LETTERS from the Hague of the fixteenth fay, that major general Cadogan was gone to Bruffels, with orders to difperfe proper inftructions for affembling the whole force of the allies in Flanders, in the beginning of the next month. The late offers concerning peace were made in the ftyle of perfons who think themfelves upon equal terms but the allies have so just a sense, of their prefent advantages, that they will not admit of a treaty except France offers what is more fuitable to her perfent condition. At the fame time we make preparations as if we were alarmed by a greater force than that which we are carrying into the field. Thus this point feems now to be argued fword in hand. This was what a great general alluded to, when, being afked the names of those. who were to be plenipotentiaries for the enfuing peace, he answered with a ferious air, There are about an hun'dred thousand of us. Mr. Kidney, who has the ear of the greatett politicians that come hither, tells me, there is a mail come in to-day with letters, dated Hague, April the nineteenth N. S. which fay, a design of bringing part of our troops into the field, at the latter end of this month, is now altered to a refolution of marching towards the camp about the twentieth of the next. There happened the other day, in the road of Scheveling, an engagement between a privateer of Zealand, and one of Dunkirk. The Dunkirker, carrying thirty-three pieces of cannon, was taken and brought into the Texel. It is faid the courier of monfieur Rouille is returned to him from the court of France. Monfieur Vendofme, being re-inftated in the favour of the duchefs of Burgundy, is to command in Flanders.
Mr. Kidney added, that there were letters of the feven
teenth from Ghent, which give an account, that the enemy had formed a defign to surprise two battalions of the allies which lay at Aloft: but those battalions received advice of their march, and retired to Dendermond. Lieutenant general Wood appeared on this occafion at the head of five hundred foot and one thousand horse; upon which the enemy withdrew, without making any farther attempt.
From my own Apartment.
I AM forry I am obliged to trouble the public with fo much difcourfe upon a matter which I at the very firft mentioned as a trifle, viz. the death of Mr. Partridge, under whose name there is an almanack come out for the year 1709. In one page of which it is afferted by the faid John Partridge, that he is ftill living, and not only fo, but that he was also living fome time before, and even at the inftant when I writ of his death. I have in another place, and in a paper by itself, fufficiently convinced this man that he is dead, and, if he has any fhame, I do not doubt but that by this time he owns it to all his acquaintance for though the legs and arms and whole body of that man may ftill appear, and perform their animal functions; yet fince, as I have elsewhere observed, his art is gone, the man is gone. I am, as I faid, concerned, that this little matter fhould make so much noife; but fince I am engaged, I take myself obliged in honour to go on in my lucubrations, and by the help of thofe arts of which I am mafter, as well as my skill in aftrological fpeculations, I fhall, as I fee occafion, proceed to confute other dead men, who pretend to be in being, that they are actually deceased. I therefore give all men fair warning to amend their manners; for I fhall from time to time print bills of mortality: and I beg the pardon of all such who fhall be named therein, if they who are good for nothing fhall find themfelves in the number of the deceafed.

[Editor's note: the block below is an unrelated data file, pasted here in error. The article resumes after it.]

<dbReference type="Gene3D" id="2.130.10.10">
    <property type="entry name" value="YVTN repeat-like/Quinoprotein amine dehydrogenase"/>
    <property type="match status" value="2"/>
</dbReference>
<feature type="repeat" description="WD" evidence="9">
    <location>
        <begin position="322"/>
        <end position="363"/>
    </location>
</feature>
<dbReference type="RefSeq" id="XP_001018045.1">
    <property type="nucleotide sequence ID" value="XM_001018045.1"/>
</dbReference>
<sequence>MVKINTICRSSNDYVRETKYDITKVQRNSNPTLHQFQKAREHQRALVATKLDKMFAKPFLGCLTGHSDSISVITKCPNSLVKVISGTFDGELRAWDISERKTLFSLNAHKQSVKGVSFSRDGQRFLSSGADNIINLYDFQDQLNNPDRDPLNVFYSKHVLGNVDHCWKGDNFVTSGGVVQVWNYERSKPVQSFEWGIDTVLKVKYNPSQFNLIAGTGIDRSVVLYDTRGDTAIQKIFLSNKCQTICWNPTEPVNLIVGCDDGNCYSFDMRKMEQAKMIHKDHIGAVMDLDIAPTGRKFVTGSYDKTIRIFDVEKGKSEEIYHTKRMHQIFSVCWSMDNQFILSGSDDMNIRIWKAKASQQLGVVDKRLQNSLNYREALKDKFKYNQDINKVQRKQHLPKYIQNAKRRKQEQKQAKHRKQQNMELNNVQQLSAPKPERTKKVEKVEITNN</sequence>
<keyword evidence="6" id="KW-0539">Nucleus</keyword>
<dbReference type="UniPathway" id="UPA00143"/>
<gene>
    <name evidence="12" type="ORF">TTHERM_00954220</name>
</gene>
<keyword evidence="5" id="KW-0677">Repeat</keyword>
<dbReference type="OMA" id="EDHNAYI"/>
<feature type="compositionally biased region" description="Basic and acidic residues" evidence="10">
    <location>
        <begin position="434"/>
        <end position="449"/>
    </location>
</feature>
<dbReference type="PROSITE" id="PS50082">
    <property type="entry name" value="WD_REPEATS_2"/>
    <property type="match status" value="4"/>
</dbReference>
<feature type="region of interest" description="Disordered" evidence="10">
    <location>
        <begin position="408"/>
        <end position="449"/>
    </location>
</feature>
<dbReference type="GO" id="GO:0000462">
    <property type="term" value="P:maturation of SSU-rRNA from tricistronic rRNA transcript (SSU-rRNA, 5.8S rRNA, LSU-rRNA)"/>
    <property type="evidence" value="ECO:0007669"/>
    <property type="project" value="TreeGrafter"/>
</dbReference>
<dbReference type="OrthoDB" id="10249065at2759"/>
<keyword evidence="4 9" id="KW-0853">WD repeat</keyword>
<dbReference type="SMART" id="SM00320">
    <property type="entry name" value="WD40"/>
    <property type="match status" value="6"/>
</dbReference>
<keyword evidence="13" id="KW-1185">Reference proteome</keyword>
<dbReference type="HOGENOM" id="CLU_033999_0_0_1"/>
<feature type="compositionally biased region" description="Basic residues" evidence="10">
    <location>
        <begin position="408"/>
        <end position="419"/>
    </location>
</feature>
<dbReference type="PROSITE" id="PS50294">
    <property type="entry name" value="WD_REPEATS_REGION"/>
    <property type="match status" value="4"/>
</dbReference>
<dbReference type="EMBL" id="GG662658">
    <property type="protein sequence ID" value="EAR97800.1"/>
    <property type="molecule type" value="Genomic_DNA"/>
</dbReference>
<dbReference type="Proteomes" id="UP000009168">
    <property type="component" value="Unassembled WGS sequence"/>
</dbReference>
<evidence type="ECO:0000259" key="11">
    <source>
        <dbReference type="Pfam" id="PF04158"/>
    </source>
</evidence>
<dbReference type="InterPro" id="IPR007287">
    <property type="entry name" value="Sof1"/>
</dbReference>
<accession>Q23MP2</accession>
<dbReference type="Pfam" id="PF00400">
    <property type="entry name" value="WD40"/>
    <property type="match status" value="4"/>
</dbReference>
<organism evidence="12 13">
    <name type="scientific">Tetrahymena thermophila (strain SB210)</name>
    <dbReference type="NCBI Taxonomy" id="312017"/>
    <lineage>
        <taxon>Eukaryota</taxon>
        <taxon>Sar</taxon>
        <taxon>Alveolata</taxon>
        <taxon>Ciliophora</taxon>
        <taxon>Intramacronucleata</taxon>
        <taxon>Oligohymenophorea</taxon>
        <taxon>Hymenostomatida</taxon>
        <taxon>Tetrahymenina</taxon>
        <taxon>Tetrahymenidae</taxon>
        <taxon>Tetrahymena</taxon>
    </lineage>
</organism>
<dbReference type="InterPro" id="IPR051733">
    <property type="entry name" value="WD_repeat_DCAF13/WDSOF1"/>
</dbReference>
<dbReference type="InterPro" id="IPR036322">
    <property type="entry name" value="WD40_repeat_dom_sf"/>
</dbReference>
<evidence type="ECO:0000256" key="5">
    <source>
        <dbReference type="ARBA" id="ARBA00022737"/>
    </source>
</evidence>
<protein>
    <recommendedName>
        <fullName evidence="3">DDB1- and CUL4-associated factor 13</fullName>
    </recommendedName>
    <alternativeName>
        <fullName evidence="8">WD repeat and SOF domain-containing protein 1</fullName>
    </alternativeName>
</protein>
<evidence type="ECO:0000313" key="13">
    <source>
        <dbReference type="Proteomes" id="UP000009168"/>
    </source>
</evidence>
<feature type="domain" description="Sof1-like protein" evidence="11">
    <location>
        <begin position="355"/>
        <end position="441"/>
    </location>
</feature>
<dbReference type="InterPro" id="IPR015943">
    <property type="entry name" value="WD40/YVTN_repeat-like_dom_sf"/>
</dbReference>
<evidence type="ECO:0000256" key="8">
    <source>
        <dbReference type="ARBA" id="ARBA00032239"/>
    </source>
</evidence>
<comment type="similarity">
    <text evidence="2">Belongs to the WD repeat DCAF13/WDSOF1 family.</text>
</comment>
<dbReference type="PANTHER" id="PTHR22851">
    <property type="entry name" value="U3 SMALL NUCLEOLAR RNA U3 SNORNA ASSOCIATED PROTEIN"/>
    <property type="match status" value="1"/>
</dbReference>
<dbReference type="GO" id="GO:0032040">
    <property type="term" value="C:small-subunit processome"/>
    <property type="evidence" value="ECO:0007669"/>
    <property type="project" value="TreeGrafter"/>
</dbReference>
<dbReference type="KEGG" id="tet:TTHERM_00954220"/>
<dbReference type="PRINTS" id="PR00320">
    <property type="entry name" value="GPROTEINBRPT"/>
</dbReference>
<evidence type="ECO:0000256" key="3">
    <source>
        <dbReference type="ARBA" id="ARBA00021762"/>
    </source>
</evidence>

NO. 2. THURSDAY, APRIL 14, 1709.
Will's Coffee-boufe, April 13.
THERE has lain all this evening on the table the following poem. The fubject of it being matter very useful for families, I thought it deferved to be confidered, and made inore public. The turn the poet gives it is very happy; but the foundation is from a real accident which happened among my acquaintance. A young gentleman of a great eftate fell desperately in love with a great beauty of very high quality, but as ill-natured as long flattery and an habitual felf-will could make her. However, my young spark ventures upon her like a man of quality, without being acquainted with her, or having ever faluted her until it was a crime to kifs any woman else. Beauty is a thing which palls with poffeffion; and the charms of this lady foon wanted the fupport of good humour and complacency of manners. Upon this, my. fpark flies to the bottle for relief from his fatiety She difdains him for being tired with that for which all men envied him; and he never came home, but it wasWas there no fot that would ftay longer? would any man living but you? did I leave all the world for this ufage? To which he-Madam, fplit me, you are very impertinent! In a word, this match was wedlock in its moft terrible appearances. She, at last weary of railing to no purpose, applies to a good uncle, who gives her a bottle he pretended he had bought of a conjurer. This, faid he, I gave ten guineas for. The virtue of the inchanted liquor (faid he that fold it) is fuch, that if the woman you marry proves a fcold (which, it feems, my dear niece, is your misfortune, as it was your good mother's before you), let her hold three spoonfuls in her mouth for a full half hour after you come home-But I find I am not in humour for telling a tale, and nothing in nature is fo ingrateful as ftory telling against the grain, therefore take it as the author has given it you.